CDC: 90 percent of children who died from flu not vaccinated

Learn about Who Needs A Flu Vaccine.http://www.cdc.gov/flu/protect/whoshouldvax.htm

The 2012-2013 flu season is beginning to wind down from a moderately severe season. Sadly, according to the CDC, 105 children died this season from the flu. And a preliminary review of the data by the CDC found that 90% of those children who died were not vaccinated for this season’s flu. In case that wasn’t clear, over 90 children died from influenza, a vaccine-preventable disease. 

This review by the CDC indicated that 60 percent of deaths occurred in children who were at high risk of developing serious flu-related complications, but 40 percent of the children, who had died, had no recognized chronic health problems. The proportions of pediatric deaths occurring in children who were unvaccinated and those who had high-risk conditions are similar to what the CDC has observed in previous flu seasons.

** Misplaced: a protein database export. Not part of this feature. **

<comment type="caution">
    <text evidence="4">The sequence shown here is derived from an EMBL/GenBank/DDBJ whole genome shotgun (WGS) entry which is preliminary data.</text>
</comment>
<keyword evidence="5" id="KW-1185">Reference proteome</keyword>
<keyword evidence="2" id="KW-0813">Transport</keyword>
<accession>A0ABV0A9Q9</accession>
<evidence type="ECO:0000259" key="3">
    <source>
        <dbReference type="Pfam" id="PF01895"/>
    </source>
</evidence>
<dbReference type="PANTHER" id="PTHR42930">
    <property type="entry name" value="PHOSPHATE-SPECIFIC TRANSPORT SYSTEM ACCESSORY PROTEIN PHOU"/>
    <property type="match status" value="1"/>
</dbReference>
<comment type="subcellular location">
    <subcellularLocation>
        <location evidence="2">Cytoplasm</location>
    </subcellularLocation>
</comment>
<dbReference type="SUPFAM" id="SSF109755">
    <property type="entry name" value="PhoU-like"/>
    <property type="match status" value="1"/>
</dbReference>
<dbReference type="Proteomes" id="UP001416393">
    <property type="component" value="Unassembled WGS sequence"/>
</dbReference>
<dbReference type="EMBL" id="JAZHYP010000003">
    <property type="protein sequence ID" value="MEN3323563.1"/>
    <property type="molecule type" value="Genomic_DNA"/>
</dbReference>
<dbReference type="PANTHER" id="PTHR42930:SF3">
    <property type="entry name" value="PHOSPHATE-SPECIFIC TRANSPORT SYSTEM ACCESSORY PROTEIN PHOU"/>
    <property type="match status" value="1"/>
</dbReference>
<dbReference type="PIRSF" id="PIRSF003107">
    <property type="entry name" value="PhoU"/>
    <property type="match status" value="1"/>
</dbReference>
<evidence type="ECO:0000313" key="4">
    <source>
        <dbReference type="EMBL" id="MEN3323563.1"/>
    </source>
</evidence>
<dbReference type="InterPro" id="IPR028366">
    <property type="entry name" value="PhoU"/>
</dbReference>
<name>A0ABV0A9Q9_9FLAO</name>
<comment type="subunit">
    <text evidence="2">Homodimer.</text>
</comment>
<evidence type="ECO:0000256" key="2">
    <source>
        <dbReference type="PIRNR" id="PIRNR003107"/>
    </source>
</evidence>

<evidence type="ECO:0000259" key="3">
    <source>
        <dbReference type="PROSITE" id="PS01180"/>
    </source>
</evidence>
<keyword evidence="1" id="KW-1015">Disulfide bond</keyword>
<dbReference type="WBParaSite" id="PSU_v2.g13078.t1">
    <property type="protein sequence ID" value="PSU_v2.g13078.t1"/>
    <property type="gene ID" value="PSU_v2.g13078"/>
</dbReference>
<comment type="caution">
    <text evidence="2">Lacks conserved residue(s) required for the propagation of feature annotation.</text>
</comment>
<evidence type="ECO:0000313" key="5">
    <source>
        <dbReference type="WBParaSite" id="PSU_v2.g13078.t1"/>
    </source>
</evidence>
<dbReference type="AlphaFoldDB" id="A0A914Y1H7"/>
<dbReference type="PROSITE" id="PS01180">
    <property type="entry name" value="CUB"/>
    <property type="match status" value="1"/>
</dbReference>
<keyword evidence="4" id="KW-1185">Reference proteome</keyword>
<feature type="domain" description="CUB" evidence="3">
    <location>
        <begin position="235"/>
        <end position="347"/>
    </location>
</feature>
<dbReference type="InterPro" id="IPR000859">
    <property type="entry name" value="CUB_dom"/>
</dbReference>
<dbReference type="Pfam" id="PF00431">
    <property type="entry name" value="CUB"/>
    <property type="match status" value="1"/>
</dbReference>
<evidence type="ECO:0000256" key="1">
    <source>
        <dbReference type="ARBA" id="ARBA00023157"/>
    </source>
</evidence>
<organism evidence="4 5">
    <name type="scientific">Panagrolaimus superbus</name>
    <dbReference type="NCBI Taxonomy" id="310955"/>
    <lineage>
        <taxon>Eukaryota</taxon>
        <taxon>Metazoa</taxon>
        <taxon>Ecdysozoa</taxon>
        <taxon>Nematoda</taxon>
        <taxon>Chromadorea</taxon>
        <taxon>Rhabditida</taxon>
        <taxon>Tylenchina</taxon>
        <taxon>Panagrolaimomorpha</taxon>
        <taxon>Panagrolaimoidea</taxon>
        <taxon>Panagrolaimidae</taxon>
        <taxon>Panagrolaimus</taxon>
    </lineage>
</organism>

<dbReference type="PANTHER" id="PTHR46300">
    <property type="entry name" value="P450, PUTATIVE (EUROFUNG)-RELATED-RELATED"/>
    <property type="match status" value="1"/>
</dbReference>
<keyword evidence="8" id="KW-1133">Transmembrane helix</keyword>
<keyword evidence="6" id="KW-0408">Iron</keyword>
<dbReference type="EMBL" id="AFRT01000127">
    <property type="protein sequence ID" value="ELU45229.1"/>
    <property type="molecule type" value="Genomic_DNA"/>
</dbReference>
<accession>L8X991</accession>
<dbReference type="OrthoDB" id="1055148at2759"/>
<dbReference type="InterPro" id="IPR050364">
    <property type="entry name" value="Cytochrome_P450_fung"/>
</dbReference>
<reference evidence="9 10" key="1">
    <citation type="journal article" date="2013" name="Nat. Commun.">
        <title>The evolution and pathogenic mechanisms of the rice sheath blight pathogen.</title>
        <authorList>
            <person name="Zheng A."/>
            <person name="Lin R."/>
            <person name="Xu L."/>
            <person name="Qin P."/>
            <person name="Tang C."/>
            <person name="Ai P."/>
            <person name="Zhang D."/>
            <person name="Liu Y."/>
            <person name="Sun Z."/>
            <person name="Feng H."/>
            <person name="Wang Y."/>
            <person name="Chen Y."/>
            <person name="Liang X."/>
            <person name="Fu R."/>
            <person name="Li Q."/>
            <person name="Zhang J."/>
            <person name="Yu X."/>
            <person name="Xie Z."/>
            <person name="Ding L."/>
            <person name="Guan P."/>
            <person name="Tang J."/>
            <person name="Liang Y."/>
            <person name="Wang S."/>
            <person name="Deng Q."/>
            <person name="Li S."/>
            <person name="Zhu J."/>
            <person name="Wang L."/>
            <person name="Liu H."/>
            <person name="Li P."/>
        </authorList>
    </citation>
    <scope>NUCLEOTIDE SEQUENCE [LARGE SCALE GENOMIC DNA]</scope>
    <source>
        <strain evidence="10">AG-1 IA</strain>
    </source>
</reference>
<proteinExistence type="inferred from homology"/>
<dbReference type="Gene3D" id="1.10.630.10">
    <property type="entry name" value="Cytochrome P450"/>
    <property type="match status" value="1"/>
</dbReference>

Earlier this flu season, the CDC had strongly recommended that children get the flu vaccine, and those who had never been vaccinated for the flu before, get two doses of the vaccine. And despite the various myths about the flu vaccine, it is extremely effective, it will not give a child the flu, and it has an incredibly high safety profile

Many of us who discuss medicine know that every medical procedure involves a risk and a benefit. With the flu vaccine, there are few risks, and even those are minor. But the benefit is immense for children. Saving lives. And in my view of the world, saving even one life, one child, is worth it. Parents who don’t give the flu vaccine to their children put them at a small, but significant risk of severe complications to the flu, up to and including death. Maybe next year someone will read this article, and think, “I want to save my child’s life.” I can only hope.

 

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The Original Skeptical Raptor
Chief Executive Officer at SkepticalRaptor
Lifetime lover of science, especially biomedical research. Spent years in academics, business development, research, and traveling the world shilling for Big Pharma. I love sports, mostly college basketball and football, hockey, and baseball. I enjoy great food and intelligent conversation. And a delicious morning coffee!